As Tho Bishop from the Mises Institute illustrates, imagine that a farmer wants to buy a pair of boots, so he visits the town cobbler and tries to trade a dozen eggs in exchange. However, the cobbler in town doesn’t want eggs. The cobbler might want beef, but the farmer isn’t willing to slaughter his cow for boots.

A trade where both parties are happy is now difficult. It’s easy to see how unmanageable this system is as populations grow, and as needs and wants expand.

Let’s revisit our farmer: Instead of offering eggs, he realizes that what the cobbler really wants is butter. So he goes out and trades for butter, and then uses that butter to trade for boots. If enough people also want butter, our farmer may buy more—not to use it, but to exchange it for other goods and services. This is called indirect exchange.

Many goods throughout history, with varying degrees of effectiveness, have filled the role of “butter.” Salt, wampum, and tobacco have all been used as money, just to name a few. However, gold and silver emerged as universally accepted monies by the free market because of their durability, transportability, fungibility, and scarcity.

Emerged is the key. The process through which money is “created” is not one of central planning or of creation at all, but rather one in which money is “discovered” by markets.

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Ron Paul Reveals Exactly How Much the Federal Reserve Has Already Robbed You, by Ron Paul

Central banking and fiat banking rob people blind. From Ron Paul at birchgold.com:

Ron Paul Reveals Exactly How Much the Federal Reserve Has Already Robbed You

Photo CC BY-SA 2.0 by Gage Skidmore
Even after decades educating Americans on economics and liberty, I’m still amazed by the number of people who have no idea what the Federal Reserve is or what they do.

Sometimes, if put on the spot, folks will hazard a guess.

“They’re a bank, right?” Sort of, but not really.

“They’re the ones who make the stock market go up.” While that’s true, it’s not actually their job to pull the strings on Wall Street.

“They print money, don’t they?” True! Technically, the Bureau of Engraving and Printing, a subsidiary of the Department of the Treasury, physically produces greenbacks (or Federal reserve notes, or dollars).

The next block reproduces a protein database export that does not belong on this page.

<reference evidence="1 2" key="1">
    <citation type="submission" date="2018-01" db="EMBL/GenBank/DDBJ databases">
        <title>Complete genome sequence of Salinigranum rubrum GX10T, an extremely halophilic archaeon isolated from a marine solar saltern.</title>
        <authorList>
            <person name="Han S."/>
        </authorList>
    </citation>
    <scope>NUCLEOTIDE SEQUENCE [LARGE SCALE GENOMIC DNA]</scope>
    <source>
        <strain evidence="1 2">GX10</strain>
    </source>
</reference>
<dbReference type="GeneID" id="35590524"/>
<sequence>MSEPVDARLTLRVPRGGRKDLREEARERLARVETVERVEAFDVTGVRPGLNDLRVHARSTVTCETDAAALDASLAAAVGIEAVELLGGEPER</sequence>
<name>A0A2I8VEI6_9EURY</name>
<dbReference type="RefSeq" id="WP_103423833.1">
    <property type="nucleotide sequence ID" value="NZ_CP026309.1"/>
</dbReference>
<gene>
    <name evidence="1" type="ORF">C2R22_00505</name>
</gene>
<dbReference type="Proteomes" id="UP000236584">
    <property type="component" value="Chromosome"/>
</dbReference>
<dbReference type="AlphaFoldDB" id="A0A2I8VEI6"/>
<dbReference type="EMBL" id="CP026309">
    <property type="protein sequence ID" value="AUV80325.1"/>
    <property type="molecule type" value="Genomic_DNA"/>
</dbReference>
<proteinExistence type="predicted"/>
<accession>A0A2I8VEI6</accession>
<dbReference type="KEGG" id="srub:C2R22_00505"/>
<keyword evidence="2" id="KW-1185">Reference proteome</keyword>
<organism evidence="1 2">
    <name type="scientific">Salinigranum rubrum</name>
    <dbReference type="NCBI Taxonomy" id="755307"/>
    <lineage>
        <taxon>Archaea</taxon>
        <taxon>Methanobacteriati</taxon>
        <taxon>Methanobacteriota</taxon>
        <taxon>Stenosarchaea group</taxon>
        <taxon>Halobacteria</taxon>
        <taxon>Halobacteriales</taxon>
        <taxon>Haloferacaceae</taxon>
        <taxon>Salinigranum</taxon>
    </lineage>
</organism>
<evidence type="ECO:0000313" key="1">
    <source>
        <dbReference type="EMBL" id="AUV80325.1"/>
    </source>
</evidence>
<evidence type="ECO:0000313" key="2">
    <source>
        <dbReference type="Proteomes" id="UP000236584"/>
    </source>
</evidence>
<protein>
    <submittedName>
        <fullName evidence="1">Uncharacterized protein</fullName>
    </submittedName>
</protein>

What the Federal Reserve does is decide the total supply of dollars, and then create or destroy (but usually create) however many dollars they think the world needs.

Thus, as I explained in my article Forget about the gold standard, let’s talk about the copper standard, the Federal Reserve is in charge of either creating or destroying inflation. Mostly creating!

Today, I’m going to show you exactly how the Federal Reserve has abused their inflationary powers to steal from you. If you’re not absolutely furious by the time you’re done reading this article, well, call the Pope – you must be a saint!

If, like me, you’re not a saint, get ready to feel your blood boil…

Inflation robs responsible savers, rewards debtors

When my father was getting ready to retire back in the 60s, his nest egg was invested very conservatively in CDs at the bank. That made sense for him, because at the time, banks paid 2-3% over the rate of inflation. He didn’t have to worry about the value of his money declining faster than it grew.

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Doug Casey on the Rise of Alternatives as the US-Led Global Order Falters

Gold will emerge as the world’s money because nobody trusts fiat currencies. From Doug Casey at internationalman.com:

US-Led Global Order

International Man: Since the invasion of Ukraine, we’ve seen the US and its European allies institute unprecedented sanctions on Russia. In a bold move, the US government also froze the US dollar reserves of the Russian central bank.

In response, Russia demanded payment in rubles in exchange for its energy.

What’s your take on this new phase of economic warfare?

Doug Casey: It’s a massively stupid and destructive move on the part of the US. There’s no upside to what the US is doing in fighting this economic war against Russia—or, for that matter, in backing the Zelensky regime in the Ukraine—but huge downside from every point of view.

Essentially the US and Western powers have confiscated hundreds of billions of dollars of assets from the Russian government, as well as individual Russians. It’s theft, pure and simple. It acts as a warning shot to everybody in the world: Your assets are not safe in Western countries. It’s a reason to get out of the US dollar and use something else.

It’s backfired on the US. It’s helping devastate Western economies by cutting off the flow of Russian oil, and especially natural gas, to Europe. Further, the Russians now demand payment in rubles. The ruble is now a much stronger currency because, in order to pay the Russians, the world has to buy rubles. The Russians have taken a page from the US playbook. Decades ago, the Saudis said they would only accept US dollars in payment for oil. And so, people had to buy dollars if they wanted Saudi oil.